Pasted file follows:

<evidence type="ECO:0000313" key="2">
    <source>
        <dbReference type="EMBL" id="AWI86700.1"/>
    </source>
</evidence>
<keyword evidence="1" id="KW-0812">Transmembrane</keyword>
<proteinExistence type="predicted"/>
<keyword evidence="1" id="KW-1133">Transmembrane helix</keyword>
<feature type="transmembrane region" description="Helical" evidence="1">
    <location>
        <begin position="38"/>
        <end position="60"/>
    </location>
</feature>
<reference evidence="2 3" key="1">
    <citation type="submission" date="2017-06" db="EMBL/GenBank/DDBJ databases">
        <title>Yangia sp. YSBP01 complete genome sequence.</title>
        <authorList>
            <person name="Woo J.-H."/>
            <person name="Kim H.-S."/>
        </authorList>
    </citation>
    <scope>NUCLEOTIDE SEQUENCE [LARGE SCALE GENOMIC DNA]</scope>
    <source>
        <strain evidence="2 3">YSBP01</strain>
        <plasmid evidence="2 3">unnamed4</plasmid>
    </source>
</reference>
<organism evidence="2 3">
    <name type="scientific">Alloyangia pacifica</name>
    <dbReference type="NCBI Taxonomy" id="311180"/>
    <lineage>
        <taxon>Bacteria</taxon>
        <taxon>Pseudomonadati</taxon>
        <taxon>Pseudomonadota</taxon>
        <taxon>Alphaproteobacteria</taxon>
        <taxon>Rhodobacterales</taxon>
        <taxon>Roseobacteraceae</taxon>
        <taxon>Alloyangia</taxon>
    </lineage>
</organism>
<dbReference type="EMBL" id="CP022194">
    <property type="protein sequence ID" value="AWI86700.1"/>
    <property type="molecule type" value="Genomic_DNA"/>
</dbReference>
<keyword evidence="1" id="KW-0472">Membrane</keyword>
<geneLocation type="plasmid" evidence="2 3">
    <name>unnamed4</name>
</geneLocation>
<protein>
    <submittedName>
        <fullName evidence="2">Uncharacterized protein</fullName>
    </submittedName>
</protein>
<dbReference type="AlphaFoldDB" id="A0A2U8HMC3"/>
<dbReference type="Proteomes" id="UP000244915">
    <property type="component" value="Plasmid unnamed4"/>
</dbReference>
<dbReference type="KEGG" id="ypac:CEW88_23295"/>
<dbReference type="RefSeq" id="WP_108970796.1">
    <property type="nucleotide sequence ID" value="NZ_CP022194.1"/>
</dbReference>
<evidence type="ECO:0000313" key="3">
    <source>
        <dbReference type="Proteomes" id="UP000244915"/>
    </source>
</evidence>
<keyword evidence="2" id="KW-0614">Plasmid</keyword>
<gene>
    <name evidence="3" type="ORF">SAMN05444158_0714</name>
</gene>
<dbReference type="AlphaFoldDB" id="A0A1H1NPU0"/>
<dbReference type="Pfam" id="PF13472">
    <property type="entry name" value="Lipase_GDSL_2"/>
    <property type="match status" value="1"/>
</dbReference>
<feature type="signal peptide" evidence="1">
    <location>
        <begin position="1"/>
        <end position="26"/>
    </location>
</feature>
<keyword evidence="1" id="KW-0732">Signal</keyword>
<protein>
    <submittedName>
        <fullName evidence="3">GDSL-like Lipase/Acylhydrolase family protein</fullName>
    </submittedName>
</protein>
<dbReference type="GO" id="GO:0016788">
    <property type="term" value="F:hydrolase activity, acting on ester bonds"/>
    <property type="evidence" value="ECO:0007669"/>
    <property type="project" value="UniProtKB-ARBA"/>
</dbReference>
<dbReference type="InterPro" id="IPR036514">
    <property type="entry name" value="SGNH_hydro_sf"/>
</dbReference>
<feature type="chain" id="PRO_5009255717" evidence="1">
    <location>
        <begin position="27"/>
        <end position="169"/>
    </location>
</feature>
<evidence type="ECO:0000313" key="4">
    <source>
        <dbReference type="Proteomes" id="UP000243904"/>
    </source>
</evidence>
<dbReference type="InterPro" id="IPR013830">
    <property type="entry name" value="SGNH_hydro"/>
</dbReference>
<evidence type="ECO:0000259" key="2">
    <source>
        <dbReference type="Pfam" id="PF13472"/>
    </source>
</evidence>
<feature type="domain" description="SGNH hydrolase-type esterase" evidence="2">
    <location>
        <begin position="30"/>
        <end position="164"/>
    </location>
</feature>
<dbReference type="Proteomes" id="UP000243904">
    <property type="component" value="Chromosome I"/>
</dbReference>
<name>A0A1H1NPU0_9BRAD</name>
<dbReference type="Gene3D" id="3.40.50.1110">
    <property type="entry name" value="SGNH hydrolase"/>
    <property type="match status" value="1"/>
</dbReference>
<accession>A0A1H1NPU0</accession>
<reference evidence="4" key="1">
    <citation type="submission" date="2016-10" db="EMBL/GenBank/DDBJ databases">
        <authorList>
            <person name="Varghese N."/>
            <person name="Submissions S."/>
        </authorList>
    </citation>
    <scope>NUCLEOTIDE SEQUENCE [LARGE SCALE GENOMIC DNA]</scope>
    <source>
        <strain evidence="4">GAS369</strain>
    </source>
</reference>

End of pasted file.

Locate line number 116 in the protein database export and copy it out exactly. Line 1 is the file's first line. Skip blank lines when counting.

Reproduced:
<feature type="domain" description="SGNH hydrolase-type esterase" evidence="2">